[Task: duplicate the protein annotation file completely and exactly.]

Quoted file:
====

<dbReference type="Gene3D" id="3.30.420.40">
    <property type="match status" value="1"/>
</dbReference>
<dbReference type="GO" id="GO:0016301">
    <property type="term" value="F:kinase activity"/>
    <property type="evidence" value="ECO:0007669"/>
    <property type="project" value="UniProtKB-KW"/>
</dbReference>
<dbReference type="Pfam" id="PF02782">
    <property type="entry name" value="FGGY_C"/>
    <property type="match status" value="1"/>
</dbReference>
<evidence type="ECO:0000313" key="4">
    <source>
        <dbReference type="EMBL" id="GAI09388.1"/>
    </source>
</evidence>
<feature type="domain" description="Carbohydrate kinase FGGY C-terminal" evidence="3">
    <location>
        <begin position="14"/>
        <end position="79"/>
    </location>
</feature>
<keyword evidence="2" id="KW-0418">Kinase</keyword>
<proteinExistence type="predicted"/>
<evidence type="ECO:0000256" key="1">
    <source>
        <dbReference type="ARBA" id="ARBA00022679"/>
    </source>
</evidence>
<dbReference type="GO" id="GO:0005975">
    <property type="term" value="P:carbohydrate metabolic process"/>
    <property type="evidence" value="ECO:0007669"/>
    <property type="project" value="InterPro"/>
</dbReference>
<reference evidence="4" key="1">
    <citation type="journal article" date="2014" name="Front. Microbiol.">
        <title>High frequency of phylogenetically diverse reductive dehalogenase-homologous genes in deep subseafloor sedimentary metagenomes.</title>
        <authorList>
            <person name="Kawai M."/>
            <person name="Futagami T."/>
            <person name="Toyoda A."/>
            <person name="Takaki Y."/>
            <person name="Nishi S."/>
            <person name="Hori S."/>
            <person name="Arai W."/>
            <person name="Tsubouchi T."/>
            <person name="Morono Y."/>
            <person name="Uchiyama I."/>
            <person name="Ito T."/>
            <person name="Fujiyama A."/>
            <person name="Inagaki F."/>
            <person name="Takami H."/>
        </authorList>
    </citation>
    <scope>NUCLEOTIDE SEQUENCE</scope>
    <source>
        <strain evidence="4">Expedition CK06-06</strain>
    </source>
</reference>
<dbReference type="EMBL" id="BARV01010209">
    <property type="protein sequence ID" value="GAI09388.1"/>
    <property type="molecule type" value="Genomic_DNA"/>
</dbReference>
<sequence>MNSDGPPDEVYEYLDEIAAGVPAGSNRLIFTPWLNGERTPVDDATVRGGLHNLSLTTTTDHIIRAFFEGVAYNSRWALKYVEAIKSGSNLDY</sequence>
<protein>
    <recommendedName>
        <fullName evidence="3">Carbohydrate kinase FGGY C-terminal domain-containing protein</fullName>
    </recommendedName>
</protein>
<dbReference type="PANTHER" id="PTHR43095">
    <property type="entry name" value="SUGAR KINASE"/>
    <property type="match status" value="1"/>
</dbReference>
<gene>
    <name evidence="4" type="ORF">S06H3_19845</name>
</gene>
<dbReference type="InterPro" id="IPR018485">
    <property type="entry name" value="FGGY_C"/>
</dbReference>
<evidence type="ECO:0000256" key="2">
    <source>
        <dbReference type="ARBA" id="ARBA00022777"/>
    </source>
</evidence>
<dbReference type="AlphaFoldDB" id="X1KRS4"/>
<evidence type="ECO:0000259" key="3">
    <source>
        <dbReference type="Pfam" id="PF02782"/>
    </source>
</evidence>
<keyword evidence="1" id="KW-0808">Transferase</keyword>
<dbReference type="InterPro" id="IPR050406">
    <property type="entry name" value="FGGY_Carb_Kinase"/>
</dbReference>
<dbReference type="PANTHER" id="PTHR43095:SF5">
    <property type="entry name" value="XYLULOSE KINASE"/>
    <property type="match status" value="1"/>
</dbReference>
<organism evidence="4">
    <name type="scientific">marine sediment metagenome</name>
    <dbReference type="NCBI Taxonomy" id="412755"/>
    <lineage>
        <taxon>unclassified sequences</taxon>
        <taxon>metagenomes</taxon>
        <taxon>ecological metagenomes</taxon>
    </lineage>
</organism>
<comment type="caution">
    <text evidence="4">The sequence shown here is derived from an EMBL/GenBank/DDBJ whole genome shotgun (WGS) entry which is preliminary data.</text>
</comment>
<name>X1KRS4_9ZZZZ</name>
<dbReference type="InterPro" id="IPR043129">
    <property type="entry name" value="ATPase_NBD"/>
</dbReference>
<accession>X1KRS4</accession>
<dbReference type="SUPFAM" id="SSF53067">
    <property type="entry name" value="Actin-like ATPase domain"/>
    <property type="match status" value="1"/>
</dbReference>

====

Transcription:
<dbReference type="Gene3D" id="3.30.420.40">
    <property type="match status" value="1"/>
</dbReference>
<dbReference type="GO" id="GO:0016301">
    <property type="term" value="F:kinase activity"/>
    <property type="evidence" value="ECO:0007669"/>
    <property type="project" value="UniProtKB-KW"/>
</dbReference>
<dbReference type="Pfam" id="PF02782">
    <property type="entry name" value="FGGY_C"/>
    <property type="match status" value="1"/>
</dbReference>
<evidence type="ECO:0000313" key="4">
    <source>
        <dbReference type="EMBL" id="GAI09388.1"/>
    </source>
</evidence>
<feature type="domain" description="Carbohydrate kinase FGGY C-terminal" evidence="3">
    <location>
        <begin position="14"/>
        <end position="79"/>
    </location>
</feature>
<keyword evidence="2" id="KW-0418">Kinase</keyword>
<proteinExistence type="predicted"/>
<evidence type="ECO:0000256" key="1">
    <source>
        <dbReference type="ARBA" id="ARBA00022679"/>
    </source>
</evidence>
<dbReference type="GO" id="GO:0005975">
    <property type="term" value="P:carbohydrate metabolic process"/>
    <property type="evidence" value="ECO:0007669"/>
    <property type="project" value="InterPro"/>
</dbReference>
<reference evidence="4" key="1">
    <citation type="journal article" date="2014" name="Front. Microbiol.">
        <title>High frequency of phylogenetically diverse reductive dehalogenase-homologous genes in deep subseafloor sedimentary metagenomes.</title>
        <authorList>
            <person name="Kawai M."/>
            <person name="Futagami T."/>
            <person name="Toyoda A."/>
            <person name="Takaki Y."/>
            <person name="Nishi S."/>
            <person name="Hori S."/>
            <person name="Arai W."/>
            <person name="Tsubouchi T."/>
            <person name="Morono Y."/>
            <person name="Uchiyama I."/>
            <person name="Ito T."/>
            <person name="Fujiyama A."/>
            <person name="Inagaki F."/>
            <person name="Takami H."/>
        </authorList>
    </citation>
    <scope>NUCLEOTIDE SEQUENCE</scope>
    <source>
        <strain evidence="4">Expedition CK06-06</strain>
    </source>
</reference>
<dbReference type="EMBL" id="BARV01010209">
    <property type="protein sequence ID" value="GAI09388.1"/>
    <property type="molecule type" value="Genomic_DNA"/>
</dbReference>
<sequence>MNSDGPPDEVYEYLDEIAAGVPAGSNRLIFTPWLNGERTPVDDATVRGGLHNLSLTTTTDHIIRAFFEGVAYNSRWALKYVEAIKSGSNLDY</sequence>
<protein>
    <recommendedName>
        <fullName evidence="3">Carbohydrate kinase FGGY C-terminal domain-containing protein</fullName>
    </recommendedName>
</protein>
<dbReference type="PANTHER" id="PTHR43095">
    <property type="entry name" value="SUGAR KINASE"/>
    <property type="match status" value="1"/>
</dbReference>
<gene>
    <name evidence="4" type="ORF">S06H3_19845</name>
</gene>
<dbReference type="InterPro" id="IPR018485">
    <property type="entry name" value="FGGY_C"/>
</dbReference>
<evidence type="ECO:0000256" key="2">
    <source>
        <dbReference type="ARBA" id="ARBA00022777"/>
    </source>
</evidence>
<dbReference type="AlphaFoldDB" id="X1KRS4"/>
<evidence type="ECO:0000259" key="3">
    <source>
        <dbReference type="Pfam" id="PF02782"/>
    </source>
</evidence>
<keyword evidence="1" id="KW-0808">Transferase</keyword>
<dbReference type="InterPro" id="IPR050406">
    <property type="entry name" value="FGGY_Carb_Kinase"/>
</dbReference>
<dbReference type="PANTHER" id="PTHR43095:SF5">
    <property type="entry name" value="XYLULOSE KINASE"/>
    <property type="match status" value="1"/>
</dbReference>
<organism evidence="4">
    <name type="scientific">marine sediment metagenome</name>
    <dbReference type="NCBI Taxonomy" id="412755"/>
    <lineage>
        <taxon>unclassified sequences</taxon>
        <taxon>metagenomes</taxon>
        <taxon>ecological metagenomes</taxon>
    </lineage>
</organism>
<comment type="caution">
    <text evidence="4">The sequence shown here is derived from an EMBL/GenBank/DDBJ whole genome shotgun (WGS) entry which is preliminary data.</text>
</comment>
<name>X1KRS4_9ZZZZ</name>
<dbReference type="InterPro" id="IPR043129">
    <property type="entry name" value="ATPase_NBD"/>
</dbReference>
<accession>X1KRS4</accession>
<dbReference type="SUPFAM" id="SSF53067">
    <property type="entry name" value="Actin-like ATPase domain"/>
    <property type="match status" value="1"/>
</dbReference>